Ann Cummings

Ann Cummings arrived in Canada in 1974.  She first lived in Edmonton and then moved to Toronto the following year.  She says that she “wanted to get as far away from Detroit as she possibly could”.  For those that do not know the history of race riots in the United States, Detroit was at the heart of many of them.  They began in 1967 when Detroit erupted and caused further riots across Michigan.  Imagine the US government trying to end the riots y sending in the Army National Guard.  43 dead, 1189 injured, 7200 arrests with 2000 buildings destroyed.  The scale of the riot that year in Detroit was only eclipsed by the 1992 riots in Los Angeles.  Like so many of those who came to Canada in resistance to the Vietnam War and the social ills of America in the 1960s and 70s, Cummings has been working with clay for more than fifty years.  Her work has continued to evolve.

Cummings attended Wayne State University where she graduated with a BFA degree in ceramics and drawing.  She has also attended the Archie Bray Foundation (1973), Sheridan College (1976) and was a resident artist at the Banff Center for the Arts in 1992.  Cummings early work centred on wheel thrown vessel forms.  Later, she created work that was both personally expressive and decorative.  She also started using raku firing methods, a technique that she has taught to hundreds of students.  She now works in cast and moulded porcelain sculpture.  The subject of her new work is memory.

Her first studio in Toronto was with a few other Sheridan graduates in a large warehouse.  Later she was at Harbourfront and later at The Spiral Potter in the Beaches area of Toronto.  Eventually, like so many of us, she set up her studio in part of her home in Toronto – the basement.  I wonder how many of us have done this?  Today, Cummings lives outside of Toronto in Port Perry where she has a 900 sq foot studio, a LPG soda kiln and a raku kiln for workshops.  She also does extensive firings in her electric kiln.  Nothing has slowed her down from the day she crossed into Canada.  She is still working, is still part of the studio tours in her region, she teaches workshops after years of successful teaching at George Brown College, Sheridan College, and Ontario College of Art to name only a few.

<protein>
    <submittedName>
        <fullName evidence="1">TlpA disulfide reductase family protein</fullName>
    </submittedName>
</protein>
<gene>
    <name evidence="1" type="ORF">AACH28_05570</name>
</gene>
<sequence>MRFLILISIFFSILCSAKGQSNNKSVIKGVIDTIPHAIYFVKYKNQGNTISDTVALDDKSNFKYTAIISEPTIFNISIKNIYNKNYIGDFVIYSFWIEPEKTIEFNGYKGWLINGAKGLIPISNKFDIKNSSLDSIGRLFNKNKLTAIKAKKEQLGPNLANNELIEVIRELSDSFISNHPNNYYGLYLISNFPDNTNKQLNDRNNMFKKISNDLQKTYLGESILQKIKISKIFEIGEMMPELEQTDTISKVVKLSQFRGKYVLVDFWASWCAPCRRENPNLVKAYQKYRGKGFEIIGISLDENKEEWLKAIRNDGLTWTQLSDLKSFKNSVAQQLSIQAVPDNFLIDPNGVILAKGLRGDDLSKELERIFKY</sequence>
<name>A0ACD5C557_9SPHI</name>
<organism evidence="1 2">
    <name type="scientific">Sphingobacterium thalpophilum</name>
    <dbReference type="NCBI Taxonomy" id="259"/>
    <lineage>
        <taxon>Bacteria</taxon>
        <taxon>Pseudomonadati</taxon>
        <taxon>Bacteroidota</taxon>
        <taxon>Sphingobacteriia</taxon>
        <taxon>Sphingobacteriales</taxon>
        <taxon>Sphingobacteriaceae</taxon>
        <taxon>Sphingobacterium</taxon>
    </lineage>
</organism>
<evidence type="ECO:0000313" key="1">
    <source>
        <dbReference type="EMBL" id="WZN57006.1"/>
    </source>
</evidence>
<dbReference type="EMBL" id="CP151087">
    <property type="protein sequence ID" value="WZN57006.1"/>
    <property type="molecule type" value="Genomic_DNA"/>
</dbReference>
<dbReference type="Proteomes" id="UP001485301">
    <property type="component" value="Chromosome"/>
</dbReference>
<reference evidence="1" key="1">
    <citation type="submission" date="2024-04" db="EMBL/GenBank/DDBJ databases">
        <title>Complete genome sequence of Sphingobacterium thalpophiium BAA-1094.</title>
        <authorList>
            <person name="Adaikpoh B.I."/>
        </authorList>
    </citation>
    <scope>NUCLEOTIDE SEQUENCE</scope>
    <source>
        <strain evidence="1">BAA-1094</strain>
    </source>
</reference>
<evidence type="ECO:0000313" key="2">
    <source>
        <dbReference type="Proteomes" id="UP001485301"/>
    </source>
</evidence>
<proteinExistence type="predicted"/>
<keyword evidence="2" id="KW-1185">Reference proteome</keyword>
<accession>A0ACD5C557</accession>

Cummings has been represented by the Prime Gallery, the premier Canadian gallery for ceramics in Toronto and has had many solo exhibitions in Alberta and Ontario.  Most recently, her work was shown at the David Kaye Gallery in Toronto (2016) and at the Art Gallery of Burlington (2017).  Cummings was in included in numerous group exhibitions.  They include the Propeller Centre for the Arts in Toronto Invitational (2013-15), the Jingdezhen International Invitational Ceramic Fair in China (2009), the Work from Heart, Mind, and Hand Exhibition at the John B. Aird Gallery in Toronto (2009) to name only a few.  Images and discussions of her work are included in the late Robin Hopper’s The Ceramic Spectrum, Paul Scott’s Painted Clay, Graphic Arts and the Ceramic Surface, Peter Dormer’s The New Ceramics:  Trends and Traditions, as well as John Gibson’s The Decorated Vessel:  Contemporary Approaches to name only a few.  In addition, her work has appeared in numerous ceramics magazines including Ceramics Monthly, Fusion, and Contact Magazine.